If you are not sure what the humidity levels are in your space, the easiest way to find out is with a hygrometer.
These are small, inexpensive devices that will take a reading of the temperature and humidity levels of the space.
If you find that your monstera needs supplemental humidity, the best way to accomplish this is with a humidifier.
If a humidifier is not in your budget, there are other options, including:
8: Your Monstera Is Getting Too Much Sunlight
Sunlight that is too strong can not only cause your monstera to dry out faster, but it can also result in sunburn on the leaves.
This is especially true if your monstera’s leaves are curling and yellowing or appear burnt by the sun.
Monsteras are happiest in bright indirect light, but prolonged exposure to direct, strong light can be too much for your plant. Monsteras will curl their leaves to protect themselves from too much light exposure.
If you have already ruled out the above reasons, but your monstera is being blasted by light in a southern facing window, the problem is that it is likely getting too much light.
Solution: Reduce Sunlight Exposure For Your Monstera
If your monstera’s leaves are curling to protect themselves from excessive sunlight, there are a few simple solutions that will give your plant some much-needed relief:
9: Your Monstera is in Shock
Lastly, your monstera’s leaves might curl because your plant has entered self-preservation mode due to shock.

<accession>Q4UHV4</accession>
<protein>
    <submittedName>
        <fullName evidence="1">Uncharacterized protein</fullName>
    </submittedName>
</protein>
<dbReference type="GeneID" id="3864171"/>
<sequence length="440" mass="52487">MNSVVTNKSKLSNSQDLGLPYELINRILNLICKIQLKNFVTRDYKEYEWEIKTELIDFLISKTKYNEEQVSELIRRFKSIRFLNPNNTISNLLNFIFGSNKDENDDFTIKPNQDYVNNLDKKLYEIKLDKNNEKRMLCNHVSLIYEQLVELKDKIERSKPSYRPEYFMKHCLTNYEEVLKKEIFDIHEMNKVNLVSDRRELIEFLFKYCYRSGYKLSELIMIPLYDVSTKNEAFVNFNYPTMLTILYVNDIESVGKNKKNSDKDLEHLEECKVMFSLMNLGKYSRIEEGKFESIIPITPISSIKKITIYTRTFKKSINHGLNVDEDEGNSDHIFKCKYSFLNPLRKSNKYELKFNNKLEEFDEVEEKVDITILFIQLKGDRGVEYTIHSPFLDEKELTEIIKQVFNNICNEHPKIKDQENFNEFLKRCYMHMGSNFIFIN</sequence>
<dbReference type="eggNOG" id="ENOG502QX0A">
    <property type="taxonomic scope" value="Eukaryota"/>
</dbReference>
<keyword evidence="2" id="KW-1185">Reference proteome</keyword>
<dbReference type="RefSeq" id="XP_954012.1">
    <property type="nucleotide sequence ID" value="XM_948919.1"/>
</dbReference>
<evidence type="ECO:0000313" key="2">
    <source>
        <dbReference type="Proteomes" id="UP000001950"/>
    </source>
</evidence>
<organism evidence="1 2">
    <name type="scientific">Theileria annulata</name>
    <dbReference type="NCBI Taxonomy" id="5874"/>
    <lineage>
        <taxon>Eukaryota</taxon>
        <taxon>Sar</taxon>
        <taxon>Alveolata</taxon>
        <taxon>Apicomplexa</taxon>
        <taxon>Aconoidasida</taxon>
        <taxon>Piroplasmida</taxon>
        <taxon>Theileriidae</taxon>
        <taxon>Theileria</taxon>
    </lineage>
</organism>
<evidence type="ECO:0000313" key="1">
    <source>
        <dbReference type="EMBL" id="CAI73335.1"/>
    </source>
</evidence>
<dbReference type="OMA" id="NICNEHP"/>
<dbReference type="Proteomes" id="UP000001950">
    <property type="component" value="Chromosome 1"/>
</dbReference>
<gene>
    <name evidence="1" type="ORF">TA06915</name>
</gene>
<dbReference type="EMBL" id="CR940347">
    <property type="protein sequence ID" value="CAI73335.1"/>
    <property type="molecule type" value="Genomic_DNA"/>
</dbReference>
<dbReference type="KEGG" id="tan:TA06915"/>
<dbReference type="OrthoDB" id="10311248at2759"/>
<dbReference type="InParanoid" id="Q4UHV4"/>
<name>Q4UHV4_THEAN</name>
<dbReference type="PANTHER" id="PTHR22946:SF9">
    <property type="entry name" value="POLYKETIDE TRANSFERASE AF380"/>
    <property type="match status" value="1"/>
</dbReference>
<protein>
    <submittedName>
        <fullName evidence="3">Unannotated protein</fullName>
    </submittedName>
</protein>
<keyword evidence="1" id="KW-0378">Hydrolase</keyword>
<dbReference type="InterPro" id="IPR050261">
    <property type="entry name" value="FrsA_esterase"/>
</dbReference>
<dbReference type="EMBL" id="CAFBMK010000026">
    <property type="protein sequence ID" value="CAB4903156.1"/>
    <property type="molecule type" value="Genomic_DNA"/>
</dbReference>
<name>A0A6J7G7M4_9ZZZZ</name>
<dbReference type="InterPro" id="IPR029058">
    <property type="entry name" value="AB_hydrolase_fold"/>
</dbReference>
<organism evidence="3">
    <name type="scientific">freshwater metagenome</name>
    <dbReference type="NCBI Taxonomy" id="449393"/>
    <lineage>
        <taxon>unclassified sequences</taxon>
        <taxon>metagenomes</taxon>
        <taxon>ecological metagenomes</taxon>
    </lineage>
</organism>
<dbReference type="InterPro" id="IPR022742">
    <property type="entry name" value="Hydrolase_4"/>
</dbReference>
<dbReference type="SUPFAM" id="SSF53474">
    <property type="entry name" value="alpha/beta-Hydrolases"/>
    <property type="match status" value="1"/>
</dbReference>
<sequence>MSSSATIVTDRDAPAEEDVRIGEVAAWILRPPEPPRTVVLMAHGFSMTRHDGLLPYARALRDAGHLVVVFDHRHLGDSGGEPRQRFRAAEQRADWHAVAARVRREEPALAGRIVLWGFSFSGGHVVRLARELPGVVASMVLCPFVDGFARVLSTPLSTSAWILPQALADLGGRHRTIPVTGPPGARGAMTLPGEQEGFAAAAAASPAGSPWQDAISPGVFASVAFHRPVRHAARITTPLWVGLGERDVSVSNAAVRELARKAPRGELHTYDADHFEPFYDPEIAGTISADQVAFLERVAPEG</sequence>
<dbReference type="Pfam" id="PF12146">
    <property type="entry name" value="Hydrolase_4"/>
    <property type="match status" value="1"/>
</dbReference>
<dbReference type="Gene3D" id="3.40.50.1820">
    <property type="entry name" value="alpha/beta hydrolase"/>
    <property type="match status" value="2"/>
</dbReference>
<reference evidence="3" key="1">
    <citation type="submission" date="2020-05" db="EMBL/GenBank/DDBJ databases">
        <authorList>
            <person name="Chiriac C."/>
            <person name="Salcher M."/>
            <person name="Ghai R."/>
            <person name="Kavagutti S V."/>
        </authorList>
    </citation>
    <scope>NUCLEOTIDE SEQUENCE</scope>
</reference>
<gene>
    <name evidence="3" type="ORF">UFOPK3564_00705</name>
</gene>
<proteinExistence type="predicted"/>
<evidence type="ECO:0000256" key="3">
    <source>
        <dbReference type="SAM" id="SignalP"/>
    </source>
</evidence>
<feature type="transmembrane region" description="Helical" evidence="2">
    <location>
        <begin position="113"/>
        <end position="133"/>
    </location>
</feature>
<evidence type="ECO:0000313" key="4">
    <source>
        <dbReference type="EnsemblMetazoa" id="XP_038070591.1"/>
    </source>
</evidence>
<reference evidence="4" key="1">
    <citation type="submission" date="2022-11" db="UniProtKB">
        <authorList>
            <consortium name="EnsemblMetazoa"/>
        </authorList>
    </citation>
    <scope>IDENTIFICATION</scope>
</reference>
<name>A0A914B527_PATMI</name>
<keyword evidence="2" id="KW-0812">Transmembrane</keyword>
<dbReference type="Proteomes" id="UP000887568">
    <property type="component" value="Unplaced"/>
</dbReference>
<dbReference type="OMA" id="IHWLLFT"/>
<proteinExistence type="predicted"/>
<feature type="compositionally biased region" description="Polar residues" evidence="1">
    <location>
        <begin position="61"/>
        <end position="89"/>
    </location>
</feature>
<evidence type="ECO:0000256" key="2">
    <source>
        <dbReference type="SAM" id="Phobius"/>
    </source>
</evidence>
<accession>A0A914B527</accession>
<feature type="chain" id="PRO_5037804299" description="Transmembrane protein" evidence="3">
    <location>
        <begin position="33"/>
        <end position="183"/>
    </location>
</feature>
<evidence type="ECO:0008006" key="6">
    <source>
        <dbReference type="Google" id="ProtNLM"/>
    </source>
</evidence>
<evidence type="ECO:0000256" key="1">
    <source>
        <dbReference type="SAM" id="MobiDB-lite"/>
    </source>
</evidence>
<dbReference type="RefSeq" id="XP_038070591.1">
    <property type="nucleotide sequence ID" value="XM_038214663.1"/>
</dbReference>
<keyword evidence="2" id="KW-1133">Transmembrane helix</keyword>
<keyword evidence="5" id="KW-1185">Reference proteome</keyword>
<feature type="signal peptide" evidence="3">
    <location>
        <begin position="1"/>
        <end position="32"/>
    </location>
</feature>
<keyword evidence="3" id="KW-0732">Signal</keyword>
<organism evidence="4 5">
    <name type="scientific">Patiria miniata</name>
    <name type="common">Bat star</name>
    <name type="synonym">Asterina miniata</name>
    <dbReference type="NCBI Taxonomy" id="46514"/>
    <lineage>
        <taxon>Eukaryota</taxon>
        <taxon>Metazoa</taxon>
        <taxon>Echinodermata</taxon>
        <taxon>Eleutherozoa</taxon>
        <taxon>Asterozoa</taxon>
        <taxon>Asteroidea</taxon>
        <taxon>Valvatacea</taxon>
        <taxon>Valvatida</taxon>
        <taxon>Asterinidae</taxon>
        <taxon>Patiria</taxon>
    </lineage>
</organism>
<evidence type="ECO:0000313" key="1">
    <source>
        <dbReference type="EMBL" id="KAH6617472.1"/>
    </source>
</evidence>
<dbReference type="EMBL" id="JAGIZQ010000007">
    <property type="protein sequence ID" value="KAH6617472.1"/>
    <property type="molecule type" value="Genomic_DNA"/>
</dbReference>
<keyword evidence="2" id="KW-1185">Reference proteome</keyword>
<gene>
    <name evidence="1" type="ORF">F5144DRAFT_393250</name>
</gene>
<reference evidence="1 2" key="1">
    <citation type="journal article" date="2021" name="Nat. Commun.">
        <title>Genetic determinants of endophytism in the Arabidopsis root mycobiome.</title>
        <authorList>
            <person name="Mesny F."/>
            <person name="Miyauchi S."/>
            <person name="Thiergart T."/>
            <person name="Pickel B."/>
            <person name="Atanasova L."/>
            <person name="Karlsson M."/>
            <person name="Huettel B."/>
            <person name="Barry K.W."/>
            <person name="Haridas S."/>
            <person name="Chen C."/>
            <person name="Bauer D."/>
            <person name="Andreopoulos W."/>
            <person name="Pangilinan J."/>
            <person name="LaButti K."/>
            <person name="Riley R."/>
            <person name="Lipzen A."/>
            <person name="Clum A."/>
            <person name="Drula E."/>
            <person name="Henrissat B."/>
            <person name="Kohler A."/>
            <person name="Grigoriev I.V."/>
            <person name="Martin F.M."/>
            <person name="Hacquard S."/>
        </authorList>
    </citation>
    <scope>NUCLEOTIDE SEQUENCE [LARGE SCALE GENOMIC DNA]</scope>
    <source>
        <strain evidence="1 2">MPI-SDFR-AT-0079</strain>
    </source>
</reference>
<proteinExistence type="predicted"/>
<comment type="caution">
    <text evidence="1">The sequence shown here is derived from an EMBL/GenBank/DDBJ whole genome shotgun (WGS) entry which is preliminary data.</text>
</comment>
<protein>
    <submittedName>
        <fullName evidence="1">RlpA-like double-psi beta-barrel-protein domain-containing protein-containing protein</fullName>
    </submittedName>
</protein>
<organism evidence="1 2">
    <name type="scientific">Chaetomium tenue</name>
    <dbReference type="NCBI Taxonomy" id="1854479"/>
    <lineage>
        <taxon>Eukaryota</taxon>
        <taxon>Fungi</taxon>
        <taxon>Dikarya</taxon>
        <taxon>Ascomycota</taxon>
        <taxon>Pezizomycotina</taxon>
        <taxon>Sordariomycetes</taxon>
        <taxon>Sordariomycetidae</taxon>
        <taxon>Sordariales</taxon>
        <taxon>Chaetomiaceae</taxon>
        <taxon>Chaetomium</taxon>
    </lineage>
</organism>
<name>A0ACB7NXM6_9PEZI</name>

Monsteras in general can be hardy houseplants. However, if they endure a traumatic event, this could send them into shock.
They might curl their leaves or even drop leaves so they can focus on recovering. Here are a few conditions that could cause your monstera to go into shock:
Solution: Rehabilitate your Monstera
There are a few ways to rehab a monstera if it is experiencing shock. This will help your monstera on the road to recovery. This includes:
If you notice that your houseplant leaves are curling, don’t panic! Go down the list above and rule out each possibility until your monstera returns to a happy state. In general, here are a few tips to ensure that your beautiful monstera stays happy:
Last but not least, don’t forget to have patience with your monstera (and with yourself!) Give your monstera plenty of time to recover once you’ve begun treating it.
And be kind to yourself in the process if you made a mistake. Part of the joy of having houseplants in our home is the lessons that we learn along the way.
Amber Noyes was born and raised in a suburban California town, San Mateo. She holds a master’s degree in horticulture from the University of California as well as a BS in Biology from the University of San Francisco. With experience working on an organic farm, water conservation research, farmers’ markets, and plant nursery, she understands what makes plants thrive and how we can better understand the connection between microclimate and plant health. When she’s not on the land, Amber loves informing people of new ideas/things related to gardening, especially organic gardening, houseplants, and growing plants in a small space.